What are sugar alcohols?Let’s talk about the name first. Under the nutritional facts, these sweeteners are named such to make them more consumer-friendly. They have a chemical structure similar to both sugar and alcohol. However, unlike regular alcohol, they don’t contain ethanol. Also known as polyols, sugar alcohols are used as sweeteners and bulking agents. They’re extracted from plant products, particularly fruits and berries. Compared to other sugar substitutes, they contain fewer calories, making them a perfect substitute for people cutting on their calorie intake or people with diabetes. How exactly do they work? We know that our bodies need insulin to metabolize carbohydrates and convert them to a simple form of sugar — glucose. This is because most of the cells in our body can only use this more simple form of sugar. Unlike other sugar substitutes, sugar alcohols are converted to glucose more slowly, and they don’t require as much insulin to be metabolized. Therefore, the release of glucose in the bloodstream won’t be drastic. What’s more, our pancreas won’t work on overdrive to produce insulin for us to metabolize sugar alcohols. They started out as substitutes for people with special health needs, but over time, they became a popular choice for the general public. Even you may be consuming them without you realizing it. Some of the most commonly used ones are erythritol, maltitol, mannitol, sorbitol, xylitol, hydrogenated starch hydrolysates (HSH), and isomalt.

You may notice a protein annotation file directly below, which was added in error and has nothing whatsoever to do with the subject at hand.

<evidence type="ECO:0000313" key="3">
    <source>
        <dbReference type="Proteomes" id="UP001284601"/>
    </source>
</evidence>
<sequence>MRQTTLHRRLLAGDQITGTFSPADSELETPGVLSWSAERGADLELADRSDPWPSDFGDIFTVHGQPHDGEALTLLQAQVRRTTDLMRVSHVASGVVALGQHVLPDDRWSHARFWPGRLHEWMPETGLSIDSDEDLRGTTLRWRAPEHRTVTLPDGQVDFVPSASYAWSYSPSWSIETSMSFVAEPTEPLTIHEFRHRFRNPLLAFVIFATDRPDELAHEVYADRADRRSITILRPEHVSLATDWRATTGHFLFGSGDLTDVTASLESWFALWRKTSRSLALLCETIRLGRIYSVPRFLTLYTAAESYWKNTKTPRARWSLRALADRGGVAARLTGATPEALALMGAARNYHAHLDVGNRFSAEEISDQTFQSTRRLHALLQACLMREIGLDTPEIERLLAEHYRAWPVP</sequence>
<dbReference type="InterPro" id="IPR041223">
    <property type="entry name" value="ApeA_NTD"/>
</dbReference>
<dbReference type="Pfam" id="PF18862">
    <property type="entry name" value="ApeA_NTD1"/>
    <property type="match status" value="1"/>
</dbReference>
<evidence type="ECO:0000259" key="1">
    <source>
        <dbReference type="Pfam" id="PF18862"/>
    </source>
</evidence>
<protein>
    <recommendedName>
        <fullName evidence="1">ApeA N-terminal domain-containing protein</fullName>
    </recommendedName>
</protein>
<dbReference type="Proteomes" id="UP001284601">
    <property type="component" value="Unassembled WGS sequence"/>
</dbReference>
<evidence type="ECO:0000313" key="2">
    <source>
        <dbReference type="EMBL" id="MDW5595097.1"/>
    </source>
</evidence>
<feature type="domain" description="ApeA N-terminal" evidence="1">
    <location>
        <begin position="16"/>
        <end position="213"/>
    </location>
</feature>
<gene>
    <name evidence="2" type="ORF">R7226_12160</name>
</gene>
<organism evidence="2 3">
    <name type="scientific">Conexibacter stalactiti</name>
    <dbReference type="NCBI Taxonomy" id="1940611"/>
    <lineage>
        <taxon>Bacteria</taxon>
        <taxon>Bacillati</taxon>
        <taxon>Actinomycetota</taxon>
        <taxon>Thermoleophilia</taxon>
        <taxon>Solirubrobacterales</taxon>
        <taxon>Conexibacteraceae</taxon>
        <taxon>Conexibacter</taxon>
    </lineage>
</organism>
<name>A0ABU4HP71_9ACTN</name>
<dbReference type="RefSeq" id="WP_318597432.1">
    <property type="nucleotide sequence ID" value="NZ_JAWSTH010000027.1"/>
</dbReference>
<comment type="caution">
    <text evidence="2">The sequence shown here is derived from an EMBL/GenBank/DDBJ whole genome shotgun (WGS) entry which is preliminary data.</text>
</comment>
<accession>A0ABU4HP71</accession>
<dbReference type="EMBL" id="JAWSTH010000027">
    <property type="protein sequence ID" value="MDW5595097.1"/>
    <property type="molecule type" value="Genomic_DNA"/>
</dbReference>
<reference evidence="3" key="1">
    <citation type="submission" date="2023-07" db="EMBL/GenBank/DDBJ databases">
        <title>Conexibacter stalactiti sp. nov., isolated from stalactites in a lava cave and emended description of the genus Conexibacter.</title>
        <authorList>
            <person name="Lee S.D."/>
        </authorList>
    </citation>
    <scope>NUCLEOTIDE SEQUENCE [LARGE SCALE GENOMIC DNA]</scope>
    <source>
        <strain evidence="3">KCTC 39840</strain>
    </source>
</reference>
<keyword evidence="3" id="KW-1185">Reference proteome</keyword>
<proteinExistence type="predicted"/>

Common types of sugar alcohols